Healthy Habits in the Home

Anxious children and teens prefer to have a sense of control in their lives. They do not cope well with a disorganized, "spontaneous" family style. They feel calmer when:

  • life is predictable 
  • they know what is expected of them 
  • they know what the consequences will be 

Two ways to help make life more predictable for everyone in the family are setting limits and creating routines.

Setting limits is a challenge for parents, especially when the anxious child or teen becomes upset, moody, or has a 'meltdown'. If limits are repeated and enforced, they help everyone feel more secure and, usually, a child or teen‟s behaviour will improve. It can be a relief to have adults in charge!

Routines also help to reduce anxiety. But anxiety tends to disrupt routines. You need to work hard to build family routines so life is more predictable for your child. Help your child adjust to new family routines by preparing him or her in advance. Ask your child to help plan the new routine, and introduce it gradually. Making an attractive schedule for the fridge provides a sense of control and order. 

This includes bedtime routines! A bedtime routine involves doing the same things, in the same order, at the same time, just before going to bed. This ritual helps your child gradually relax and wind down. For both your child and the rest of the family, a routine that lasts about 15 to 30 minutes is best. However, stimulating activities should start to wind down about an hour before bed (e.g. turning computer games off). 

Some activities you can include in a bedtime routine for younger children:

  • some warm milk or a snack
  • a warm bath
  • let your child choose what pajamas or nightdress to wear
  • read or tell a story
  • tuck your young child in with a blanket, teddy bear or some other thing that makes him or her feel secure

For older children and teens, you may want to include:

  • some one-on-one time to talk about the day
  • listening to some soft music 
  • reading magazines together 
  • practicing some relaxation tools (e.g. progressive muscle relaxation)
A good routine can take several weeks to establish, but everyone will feel better once it is in place.

It is important you do not get into the habit of permitting your anxious child to sleep in your bed. This becomes a habit which is hard to break. For more information on how to handle this situation, see What to do When Your Child Insists on Sleeping in Your Bed with You.  

Plan time for homework and projects: This needs to be a regular part of the schedule, as anxious children and teens tend to procrastinate. They can easily become overwhelmed with a task. Therefore, it may be helpful to:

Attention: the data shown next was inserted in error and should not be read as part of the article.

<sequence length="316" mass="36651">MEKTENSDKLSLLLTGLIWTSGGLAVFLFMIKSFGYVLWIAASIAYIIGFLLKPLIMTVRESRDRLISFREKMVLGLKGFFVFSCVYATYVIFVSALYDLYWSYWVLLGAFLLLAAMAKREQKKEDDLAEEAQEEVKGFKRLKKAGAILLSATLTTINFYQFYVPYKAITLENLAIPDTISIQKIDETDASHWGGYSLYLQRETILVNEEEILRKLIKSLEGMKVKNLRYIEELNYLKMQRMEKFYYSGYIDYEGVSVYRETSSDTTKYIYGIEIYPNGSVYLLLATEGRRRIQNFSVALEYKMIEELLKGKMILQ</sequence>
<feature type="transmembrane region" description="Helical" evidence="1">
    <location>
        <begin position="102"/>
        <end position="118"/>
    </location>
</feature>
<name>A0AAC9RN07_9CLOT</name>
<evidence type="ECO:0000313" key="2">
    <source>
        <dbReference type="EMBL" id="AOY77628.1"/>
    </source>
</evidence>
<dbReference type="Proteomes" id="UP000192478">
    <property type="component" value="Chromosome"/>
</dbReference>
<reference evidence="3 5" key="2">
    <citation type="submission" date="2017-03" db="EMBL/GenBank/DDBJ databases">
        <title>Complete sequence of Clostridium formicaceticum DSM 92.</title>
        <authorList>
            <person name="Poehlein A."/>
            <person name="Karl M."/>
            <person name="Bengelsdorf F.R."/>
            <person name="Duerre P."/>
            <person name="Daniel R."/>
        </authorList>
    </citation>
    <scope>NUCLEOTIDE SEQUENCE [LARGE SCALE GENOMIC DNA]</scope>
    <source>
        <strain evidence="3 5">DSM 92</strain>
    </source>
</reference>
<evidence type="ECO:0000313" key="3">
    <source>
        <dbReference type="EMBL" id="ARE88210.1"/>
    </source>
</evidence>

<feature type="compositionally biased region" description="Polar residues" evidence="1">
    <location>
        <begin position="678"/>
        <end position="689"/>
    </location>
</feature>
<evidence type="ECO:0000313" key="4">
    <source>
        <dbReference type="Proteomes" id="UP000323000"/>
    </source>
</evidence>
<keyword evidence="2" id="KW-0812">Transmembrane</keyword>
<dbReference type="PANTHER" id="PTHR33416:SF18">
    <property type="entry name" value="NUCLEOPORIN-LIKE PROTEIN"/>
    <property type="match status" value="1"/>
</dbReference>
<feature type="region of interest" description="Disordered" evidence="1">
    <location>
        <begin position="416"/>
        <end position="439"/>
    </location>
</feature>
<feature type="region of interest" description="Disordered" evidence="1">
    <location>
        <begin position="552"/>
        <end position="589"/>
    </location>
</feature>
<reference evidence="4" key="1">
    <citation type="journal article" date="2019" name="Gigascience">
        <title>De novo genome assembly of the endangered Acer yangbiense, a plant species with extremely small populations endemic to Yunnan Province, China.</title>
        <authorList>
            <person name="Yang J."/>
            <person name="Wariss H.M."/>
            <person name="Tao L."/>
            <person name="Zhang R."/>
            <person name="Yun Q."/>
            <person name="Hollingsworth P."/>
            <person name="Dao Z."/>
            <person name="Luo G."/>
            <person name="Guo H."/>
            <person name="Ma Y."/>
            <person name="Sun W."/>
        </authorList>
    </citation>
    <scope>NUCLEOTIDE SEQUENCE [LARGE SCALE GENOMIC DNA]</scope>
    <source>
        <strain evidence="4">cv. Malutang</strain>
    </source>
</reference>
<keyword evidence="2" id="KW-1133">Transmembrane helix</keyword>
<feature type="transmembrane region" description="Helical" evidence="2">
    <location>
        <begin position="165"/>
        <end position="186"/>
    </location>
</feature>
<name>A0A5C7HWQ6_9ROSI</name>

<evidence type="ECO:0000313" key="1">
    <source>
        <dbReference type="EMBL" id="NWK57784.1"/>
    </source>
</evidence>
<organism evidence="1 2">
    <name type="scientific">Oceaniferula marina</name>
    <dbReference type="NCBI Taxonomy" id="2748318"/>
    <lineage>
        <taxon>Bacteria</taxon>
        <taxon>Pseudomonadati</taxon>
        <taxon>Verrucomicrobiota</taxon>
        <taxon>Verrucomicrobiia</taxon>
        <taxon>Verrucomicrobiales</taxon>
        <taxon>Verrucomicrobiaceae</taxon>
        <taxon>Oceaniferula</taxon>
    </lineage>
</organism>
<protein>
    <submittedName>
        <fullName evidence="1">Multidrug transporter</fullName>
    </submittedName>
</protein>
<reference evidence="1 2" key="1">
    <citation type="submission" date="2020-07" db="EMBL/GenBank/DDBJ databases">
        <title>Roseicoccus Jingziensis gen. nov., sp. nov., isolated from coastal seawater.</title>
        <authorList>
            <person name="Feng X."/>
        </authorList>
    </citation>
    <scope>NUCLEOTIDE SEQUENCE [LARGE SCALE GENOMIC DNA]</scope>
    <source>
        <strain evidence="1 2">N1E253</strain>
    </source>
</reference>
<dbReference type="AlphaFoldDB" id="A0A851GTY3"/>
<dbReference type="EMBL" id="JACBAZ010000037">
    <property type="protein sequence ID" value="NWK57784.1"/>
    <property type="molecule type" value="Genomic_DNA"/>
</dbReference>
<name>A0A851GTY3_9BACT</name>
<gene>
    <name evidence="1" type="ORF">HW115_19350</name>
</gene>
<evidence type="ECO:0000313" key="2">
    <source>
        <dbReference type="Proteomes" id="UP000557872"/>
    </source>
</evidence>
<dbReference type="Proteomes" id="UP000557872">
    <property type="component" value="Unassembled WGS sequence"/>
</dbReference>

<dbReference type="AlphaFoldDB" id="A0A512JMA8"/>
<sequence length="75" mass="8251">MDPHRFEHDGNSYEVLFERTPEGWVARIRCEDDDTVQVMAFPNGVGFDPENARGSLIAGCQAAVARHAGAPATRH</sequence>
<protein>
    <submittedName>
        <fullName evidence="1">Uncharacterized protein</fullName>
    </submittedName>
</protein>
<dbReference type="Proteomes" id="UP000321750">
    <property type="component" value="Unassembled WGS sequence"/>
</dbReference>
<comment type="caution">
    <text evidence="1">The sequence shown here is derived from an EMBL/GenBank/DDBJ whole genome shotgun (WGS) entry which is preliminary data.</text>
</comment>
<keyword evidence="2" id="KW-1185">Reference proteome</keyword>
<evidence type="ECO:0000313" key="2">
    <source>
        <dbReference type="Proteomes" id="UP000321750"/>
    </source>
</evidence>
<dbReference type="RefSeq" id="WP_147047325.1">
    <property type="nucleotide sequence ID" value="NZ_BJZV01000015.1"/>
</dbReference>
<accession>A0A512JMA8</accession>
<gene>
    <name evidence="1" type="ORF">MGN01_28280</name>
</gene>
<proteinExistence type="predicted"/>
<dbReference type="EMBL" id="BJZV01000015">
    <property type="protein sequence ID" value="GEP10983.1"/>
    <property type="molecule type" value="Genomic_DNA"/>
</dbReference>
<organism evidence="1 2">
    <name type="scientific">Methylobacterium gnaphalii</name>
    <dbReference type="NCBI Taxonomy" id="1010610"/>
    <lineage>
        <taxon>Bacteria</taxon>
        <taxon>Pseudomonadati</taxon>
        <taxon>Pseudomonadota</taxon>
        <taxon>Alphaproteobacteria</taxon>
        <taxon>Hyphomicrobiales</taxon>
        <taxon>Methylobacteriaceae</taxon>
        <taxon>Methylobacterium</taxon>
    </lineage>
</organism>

1. Break the task into small, manageable steps
    2. Set a specific time and place to work (e.g. kitchen table)
    3. Offer praise and rewards for each step completed

Often the hardest part is getting started, so knowing a TV program is on afterwards, or having computer time to look forward to may help motivate your child

If your child is anxious about an upcoming event or project, you can adapt the Fear Ladder Form to break down the goal into manageable steps. Goals that work well with this activity are events that require preparation or a performance (e.g. a test, an oral presentation, rehearsing for a recital, a job interview etc...).  

Encourage physical activity:  For the anxious child or teen, exercise may help reduce stress and induce relaxation. They often feel "tired all the time" because they are always exhausting themselves with worry, and don't feel like exercising. But exercise will improve energy and reduce worry. Try to find something fun to do together rather than making this a chore. Ongoing participation in a physical activity program encourages self-discipline, leadership, as well as opportunities to socialize with peers. Get the whole family involved! 

Food and Nutrition: No one copes well when they are tired or hungry. Anxious children and teens often forget to eat, don't feel hungry, or have upset stomachs. They rarely eat a large full meal. It‟s okay for your child to “graze” as long as the snacks cover the basic food groups in a day. Offer frequent, nutritious snacks. Instead of stocking up on chips and soda, have fresh fruits and vegetables and low-fat dairy foods available in your fridge or kitchen. As much as possible, make meal time “family time” and sit down and eat together. 

Last but not least, be a good role model! One of the first steps in creating a positive and predictable environment is to take stock of your own daily habits and ways of coping with your own anxiety. Use the coping tools to manage your own anxiety and share appropriate examples with your child. After all, you are the single biggest influence on your kids!